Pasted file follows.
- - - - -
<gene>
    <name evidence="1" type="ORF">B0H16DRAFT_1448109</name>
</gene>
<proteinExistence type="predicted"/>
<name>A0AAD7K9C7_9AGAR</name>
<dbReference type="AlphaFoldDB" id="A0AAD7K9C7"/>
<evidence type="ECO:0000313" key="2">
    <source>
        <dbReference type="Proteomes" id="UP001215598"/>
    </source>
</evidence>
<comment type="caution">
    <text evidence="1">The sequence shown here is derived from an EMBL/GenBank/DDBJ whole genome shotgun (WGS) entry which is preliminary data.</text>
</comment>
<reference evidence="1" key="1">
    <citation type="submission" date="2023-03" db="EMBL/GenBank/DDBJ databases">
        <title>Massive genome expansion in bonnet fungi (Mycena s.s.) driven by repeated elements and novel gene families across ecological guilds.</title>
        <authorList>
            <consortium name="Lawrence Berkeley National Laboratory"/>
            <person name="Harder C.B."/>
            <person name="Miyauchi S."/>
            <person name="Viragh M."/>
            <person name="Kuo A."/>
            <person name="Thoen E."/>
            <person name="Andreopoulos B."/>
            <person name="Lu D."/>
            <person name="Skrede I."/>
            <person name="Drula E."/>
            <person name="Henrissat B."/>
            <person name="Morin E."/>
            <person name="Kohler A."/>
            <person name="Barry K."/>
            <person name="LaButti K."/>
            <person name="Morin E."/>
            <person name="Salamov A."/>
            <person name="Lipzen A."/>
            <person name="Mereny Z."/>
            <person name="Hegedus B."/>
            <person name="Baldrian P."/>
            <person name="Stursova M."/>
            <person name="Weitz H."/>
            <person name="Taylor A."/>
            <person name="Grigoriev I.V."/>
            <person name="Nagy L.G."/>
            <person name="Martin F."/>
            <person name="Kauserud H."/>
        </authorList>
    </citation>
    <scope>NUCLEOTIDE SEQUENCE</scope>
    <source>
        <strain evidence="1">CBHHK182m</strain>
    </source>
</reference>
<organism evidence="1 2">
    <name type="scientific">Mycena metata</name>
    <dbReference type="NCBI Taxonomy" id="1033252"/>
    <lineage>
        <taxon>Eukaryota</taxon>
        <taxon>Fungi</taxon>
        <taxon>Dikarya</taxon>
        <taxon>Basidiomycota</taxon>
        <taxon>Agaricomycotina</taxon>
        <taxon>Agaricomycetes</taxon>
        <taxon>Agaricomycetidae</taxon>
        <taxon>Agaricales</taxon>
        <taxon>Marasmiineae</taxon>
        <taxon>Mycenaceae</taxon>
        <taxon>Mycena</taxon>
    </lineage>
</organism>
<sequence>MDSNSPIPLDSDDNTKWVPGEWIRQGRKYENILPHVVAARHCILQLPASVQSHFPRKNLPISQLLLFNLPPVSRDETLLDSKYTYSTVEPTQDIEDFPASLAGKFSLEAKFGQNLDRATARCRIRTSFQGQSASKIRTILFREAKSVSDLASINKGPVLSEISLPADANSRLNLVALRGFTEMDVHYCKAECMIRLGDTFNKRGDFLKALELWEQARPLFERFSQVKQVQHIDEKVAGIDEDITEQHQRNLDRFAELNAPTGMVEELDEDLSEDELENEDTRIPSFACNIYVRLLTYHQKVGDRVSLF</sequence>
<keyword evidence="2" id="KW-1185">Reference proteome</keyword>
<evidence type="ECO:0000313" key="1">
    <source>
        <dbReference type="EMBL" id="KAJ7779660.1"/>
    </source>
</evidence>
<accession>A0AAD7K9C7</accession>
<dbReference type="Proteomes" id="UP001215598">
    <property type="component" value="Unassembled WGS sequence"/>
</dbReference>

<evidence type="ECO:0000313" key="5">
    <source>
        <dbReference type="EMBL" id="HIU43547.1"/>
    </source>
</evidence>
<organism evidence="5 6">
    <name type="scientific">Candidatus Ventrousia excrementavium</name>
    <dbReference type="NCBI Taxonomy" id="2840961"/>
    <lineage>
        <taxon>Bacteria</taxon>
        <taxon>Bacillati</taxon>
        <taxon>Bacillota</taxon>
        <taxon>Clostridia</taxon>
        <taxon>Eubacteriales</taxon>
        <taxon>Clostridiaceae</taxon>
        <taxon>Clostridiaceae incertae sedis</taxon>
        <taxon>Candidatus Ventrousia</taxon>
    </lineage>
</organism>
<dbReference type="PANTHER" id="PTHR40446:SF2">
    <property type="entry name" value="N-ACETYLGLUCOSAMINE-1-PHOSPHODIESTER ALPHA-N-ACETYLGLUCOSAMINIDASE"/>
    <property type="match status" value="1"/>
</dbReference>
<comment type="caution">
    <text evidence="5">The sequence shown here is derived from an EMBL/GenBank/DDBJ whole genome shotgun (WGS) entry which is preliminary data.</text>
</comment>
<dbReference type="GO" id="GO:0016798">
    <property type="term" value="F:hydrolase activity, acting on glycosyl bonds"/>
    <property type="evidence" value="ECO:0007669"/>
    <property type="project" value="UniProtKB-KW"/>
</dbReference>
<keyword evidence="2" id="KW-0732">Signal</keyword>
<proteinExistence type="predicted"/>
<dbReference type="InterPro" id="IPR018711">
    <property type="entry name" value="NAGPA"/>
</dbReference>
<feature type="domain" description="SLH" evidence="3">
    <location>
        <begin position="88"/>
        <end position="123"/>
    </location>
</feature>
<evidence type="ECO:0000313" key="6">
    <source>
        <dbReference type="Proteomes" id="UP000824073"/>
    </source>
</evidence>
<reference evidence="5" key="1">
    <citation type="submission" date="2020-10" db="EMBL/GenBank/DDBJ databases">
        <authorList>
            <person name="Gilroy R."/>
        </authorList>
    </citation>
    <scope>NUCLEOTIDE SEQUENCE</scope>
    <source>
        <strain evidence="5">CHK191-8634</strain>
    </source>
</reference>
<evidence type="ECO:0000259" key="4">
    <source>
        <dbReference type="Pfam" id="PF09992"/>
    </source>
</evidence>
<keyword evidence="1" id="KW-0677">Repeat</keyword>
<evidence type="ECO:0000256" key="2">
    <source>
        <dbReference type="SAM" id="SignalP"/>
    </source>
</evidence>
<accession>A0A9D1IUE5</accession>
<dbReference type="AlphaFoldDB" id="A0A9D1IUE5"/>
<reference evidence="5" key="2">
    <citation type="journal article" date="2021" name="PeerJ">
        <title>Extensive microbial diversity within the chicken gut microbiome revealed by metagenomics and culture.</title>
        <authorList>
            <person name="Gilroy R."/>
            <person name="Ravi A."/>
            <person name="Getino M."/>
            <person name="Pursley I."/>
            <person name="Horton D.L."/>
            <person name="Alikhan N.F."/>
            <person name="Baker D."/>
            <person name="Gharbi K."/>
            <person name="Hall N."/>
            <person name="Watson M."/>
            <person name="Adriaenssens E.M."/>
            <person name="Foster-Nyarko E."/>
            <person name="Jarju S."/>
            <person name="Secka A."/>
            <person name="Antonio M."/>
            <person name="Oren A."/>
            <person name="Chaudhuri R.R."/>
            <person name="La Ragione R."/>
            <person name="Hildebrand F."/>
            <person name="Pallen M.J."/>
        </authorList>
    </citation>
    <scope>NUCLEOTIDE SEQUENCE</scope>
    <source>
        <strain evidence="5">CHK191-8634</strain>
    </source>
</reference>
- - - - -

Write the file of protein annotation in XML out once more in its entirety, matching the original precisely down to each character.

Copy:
<gene>
    <name evidence="1" type="ORF">B0H16DRAFT_1448109</name>
</gene>
<proteinExistence type="predicted"/>
<name>A0AAD7K9C7_9AGAR</name>
<dbReference type="AlphaFoldDB" id="A0AAD7K9C7"/>
<evidence type="ECO:0000313" key="2">
    <source>
        <dbReference type="Proteomes" id="UP001215598"/>
    </source>
</evidence>
<comment type="caution">
    <text evidence="1">The sequence shown here is derived from an EMBL/GenBank/DDBJ whole genome shotgun (WGS) entry which is preliminary data.</text>
</comment>
<reference evidence="1" key="1">
    <citation type="submission" date="2023-03" db="EMBL/GenBank/DDBJ databases">
        <title>Massive genome expansion in bonnet fungi (Mycena s.s.) driven by repeated elements and novel gene families across ecological guilds.</title>
        <authorList>
            <consortium name="Lawrence Berkeley National Laboratory"/>
            <person name="Harder C.B."/>
            <person name="Miyauchi S."/>
            <person name="Viragh M."/>
            <person name="Kuo A."/>
            <person name="Thoen E."/>
            <person name="Andreopoulos B."/>
            <person name="Lu D."/>
            <person name="Skrede I."/>
            <person name="Drula E."/>
            <person name="Henrissat B."/>
            <person name="Morin E."/>
            <person name="Kohler A."/>
            <person name="Barry K."/>
            <person name="LaButti K."/>
            <person name="Morin E."/>
            <person name="Salamov A."/>
            <person name="Lipzen A."/>
            <person name="Mereny Z."/>
            <person name="Hegedus B."/>
            <person name="Baldrian P."/>
            <person name="Stursova M."/>
            <person name="Weitz H."/>
            <person name="Taylor A."/>
            <person name="Grigoriev I.V."/>
            <person name="Nagy L.G."/>
            <person name="Martin F."/>
            <person name="Kauserud H."/>
        </authorList>
    </citation>
    <scope>NUCLEOTIDE SEQUENCE</scope>
    <source>
        <strain evidence="1">CBHHK182m</strain>
    </source>
</reference>
<organism evidence="1 2">
    <name type="scientific">Mycena metata</name>
    <dbReference type="NCBI Taxonomy" id="1033252"/>
    <lineage>
        <taxon>Eukaryota</taxon>
        <taxon>Fungi</taxon>
        <taxon>Dikarya</taxon>
        <taxon>Basidiomycota</taxon>
        <taxon>Agaricomycotina</taxon>
        <taxon>Agaricomycetes</taxon>
        <taxon>Agaricomycetidae</taxon>
        <taxon>Agaricales</taxon>
        <taxon>Marasmiineae</taxon>
        <taxon>Mycenaceae</taxon>
        <taxon>Mycena</taxon>
    </lineage>
</organism>
<sequence>MDSNSPIPLDSDDNTKWVPGEWIRQGRKYENILPHVVAARHCILQLPASVQSHFPRKNLPISQLLLFNLPPVSRDETLLDSKYTYSTVEPTQDIEDFPASLAGKFSLEAKFGQNLDRATARCRIRTSFQGQSASKIRTILFREAKSVSDLASINKGPVLSEISLPADANSRLNLVALRGFTEMDVHYCKAECMIRLGDTFNKRGDFLKALELWEQARPLFERFSQVKQVQHIDEKVAGIDEDITEQHQRNLDRFAELNAPTGMVEELDEDLSEDELENEDTRIPSFACNIYVRLLTYHQKVGDRVSLF</sequence>
<keyword evidence="2" id="KW-1185">Reference proteome</keyword>
<evidence type="ECO:0000313" key="1">
    <source>
        <dbReference type="EMBL" id="KAJ7779660.1"/>
    </source>
</evidence>
<accession>A0AAD7K9C7</accession>
<dbReference type="Proteomes" id="UP001215598">
    <property type="component" value="Unassembled WGS sequence"/>
</dbReference>

<evidence type="ECO:0000313" key="5">
    <source>
        <dbReference type="EMBL" id="HIU43547.1"/>
    </source>
</evidence>
<organism evidence="5 6">
    <name type="scientific">Candidatus Ventrousia excrementavium</name>
    <dbReference type="NCBI Taxonomy" id="2840961"/>
    <lineage>
        <taxon>Bacteria</taxon>
        <taxon>Bacillati</taxon>
        <taxon>Bacillota</taxon>
        <taxon>Clostridia</taxon>
        <taxon>Eubacteriales</taxon>
        <taxon>Clostridiaceae</taxon>
        <taxon>Clostridiaceae incertae sedis</taxon>
        <taxon>Candidatus Ventrousia</taxon>
    </lineage>
</organism>
<dbReference type="PANTHER" id="PTHR40446:SF2">
    <property type="entry name" value="N-ACETYLGLUCOSAMINE-1-PHOSPHODIESTER ALPHA-N-ACETYLGLUCOSAMINIDASE"/>
    <property type="match status" value="1"/>
</dbReference>
<comment type="caution">
    <text evidence="5">The sequence shown here is derived from an EMBL/GenBank/DDBJ whole genome shotgun (WGS) entry which is preliminary data.</text>
</comment>
<dbReference type="GO" id="GO:0016798">
    <property type="term" value="F:hydrolase activity, acting on glycosyl bonds"/>
    <property type="evidence" value="ECO:0007669"/>
    <property type="project" value="UniProtKB-KW"/>
</dbReference>
<keyword evidence="2" id="KW-0732">Signal</keyword>
<proteinExistence type="predicted"/>
<dbReference type="InterPro" id="IPR018711">
    <property type="entry name" value="NAGPA"/>
</dbReference>
<feature type="domain" description="SLH" evidence="3">
    <location>
        <begin position="88"/>
        <end position="123"/>
    </location>
</feature>
<evidence type="ECO:0000313" key="6">
    <source>
        <dbReference type="Proteomes" id="UP000824073"/>
    </source>
</evidence>
<reference evidence="5" key="1">
    <citation type="submission" date="2020-10" db="EMBL/GenBank/DDBJ databases">
        <authorList>
            <person name="Gilroy R."/>
        </authorList>
    </citation>
    <scope>NUCLEOTIDE SEQUENCE</scope>
    <source>
        <strain evidence="5">CHK191-8634</strain>
    </source>
</reference>
<evidence type="ECO:0000259" key="4">
    <source>
        <dbReference type="Pfam" id="PF09992"/>
    </source>
</evidence>
<keyword evidence="1" id="KW-0677">Repeat</keyword>
<evidence type="ECO:0000256" key="2">
    <source>
        <dbReference type="SAM" id="SignalP"/>
    </source>
</evidence>
<accession>A0A9D1IUE5</accession>
<dbReference type="AlphaFoldDB" id="A0A9D1IUE5"/>
<reference evidence="5" key="2">
    <citation type="journal article" date="2021" name="PeerJ">
        <title>Extensive microbial diversity within the chicken gut microbiome revealed by metagenomics and culture.</title>
        <authorList>
            <person name="Gilroy R."/>
            <person name="Ravi A."/>
            <person name="Getino M."/>
            <person name="Pursley I."/>
            <person name="Horton D.L."/>
            <person name="Alikhan N.F."/>
            <person name="Baker D."/>
            <person name="Gharbi K."/>
            <person name="Hall N."/>
            <person name="Watson M."/>
            <person name="Adriaenssens E.M."/>
            <person name="Foster-Nyarko E."/>
            <person name="Jarju S."/>
            <person name="Secka A."/>
            <person name="Antonio M."/>
            <person name="Oren A."/>
            <person name="Chaudhuri R.R."/>
            <person name="La Ragione R."/>
            <person name="Hildebrand F."/>
            <person name="Pallen M.J."/>
        </authorList>
    </citation>
    <scope>NUCLEOTIDE SEQUENCE</scope>
    <source>
        <strain evidence="5">CHK191-8634</strain>
    </source>
</reference>